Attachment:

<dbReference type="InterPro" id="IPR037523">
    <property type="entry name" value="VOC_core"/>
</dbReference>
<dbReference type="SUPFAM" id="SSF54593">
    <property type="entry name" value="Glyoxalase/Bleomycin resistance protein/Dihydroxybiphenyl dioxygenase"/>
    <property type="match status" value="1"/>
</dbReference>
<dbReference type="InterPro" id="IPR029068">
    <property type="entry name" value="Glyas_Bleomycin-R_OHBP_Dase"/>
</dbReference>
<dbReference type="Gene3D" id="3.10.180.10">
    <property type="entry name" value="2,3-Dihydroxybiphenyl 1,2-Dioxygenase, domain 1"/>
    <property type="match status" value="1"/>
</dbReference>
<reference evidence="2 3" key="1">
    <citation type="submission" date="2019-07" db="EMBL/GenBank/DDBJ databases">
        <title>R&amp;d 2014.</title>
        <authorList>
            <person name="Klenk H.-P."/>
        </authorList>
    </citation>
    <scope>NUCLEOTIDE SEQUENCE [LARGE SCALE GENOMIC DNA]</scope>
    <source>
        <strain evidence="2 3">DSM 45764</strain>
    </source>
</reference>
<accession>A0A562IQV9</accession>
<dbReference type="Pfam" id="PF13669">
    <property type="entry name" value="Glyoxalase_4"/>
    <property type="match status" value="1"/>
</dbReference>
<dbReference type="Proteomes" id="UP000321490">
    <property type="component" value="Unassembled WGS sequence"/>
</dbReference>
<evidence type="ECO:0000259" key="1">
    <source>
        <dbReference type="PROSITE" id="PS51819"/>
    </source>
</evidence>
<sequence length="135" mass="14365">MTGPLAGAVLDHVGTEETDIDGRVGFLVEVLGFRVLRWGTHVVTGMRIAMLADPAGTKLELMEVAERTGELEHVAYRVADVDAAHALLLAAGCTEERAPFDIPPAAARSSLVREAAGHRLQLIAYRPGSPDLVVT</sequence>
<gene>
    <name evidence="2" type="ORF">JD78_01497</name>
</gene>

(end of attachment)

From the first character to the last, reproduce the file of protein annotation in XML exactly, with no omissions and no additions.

<dbReference type="InterPro" id="IPR037523">
    <property type="entry name" value="VOC_core"/>
</dbReference>
<dbReference type="SUPFAM" id="SSF54593">
    <property type="entry name" value="Glyoxalase/Bleomycin resistance protein/Dihydroxybiphenyl dioxygenase"/>
    <property type="match status" value="1"/>
</dbReference>
<dbReference type="InterPro" id="IPR029068">
    <property type="entry name" value="Glyas_Bleomycin-R_OHBP_Dase"/>
</dbReference>
<dbReference type="Gene3D" id="3.10.180.10">
    <property type="entry name" value="2,3-Dihydroxybiphenyl 1,2-Dioxygenase, domain 1"/>
    <property type="match status" value="1"/>
</dbReference>
<reference evidence="2 3" key="1">
    <citation type="submission" date="2019-07" db="EMBL/GenBank/DDBJ databases">
        <title>R&amp;d 2014.</title>
        <authorList>
            <person name="Klenk H.-P."/>
        </authorList>
    </citation>
    <scope>NUCLEOTIDE SEQUENCE [LARGE SCALE GENOMIC DNA]</scope>
    <source>
        <strain evidence="2 3">DSM 45764</strain>
    </source>
</reference>
<accession>A0A562IQV9</accession>
<dbReference type="Pfam" id="PF13669">
    <property type="entry name" value="Glyoxalase_4"/>
    <property type="match status" value="1"/>
</dbReference>
<dbReference type="Proteomes" id="UP000321490">
    <property type="component" value="Unassembled WGS sequence"/>
</dbReference>
<evidence type="ECO:0000259" key="1">
    <source>
        <dbReference type="PROSITE" id="PS51819"/>
    </source>
</evidence>
<sequence length="135" mass="14365">MTGPLAGAVLDHVGTEETDIDGRVGFLVEVLGFRVLRWGTHVVTGMRIAMLADPAGTKLELMEVAERTGELEHVAYRVADVDAAHALLLAAGCTEERAPFDIPPAAARSSLVREAAGHRLQLIAYRPGSPDLVVT</sequence>
<gene>
    <name evidence="2" type="ORF">JD78_01497</name>
</gene>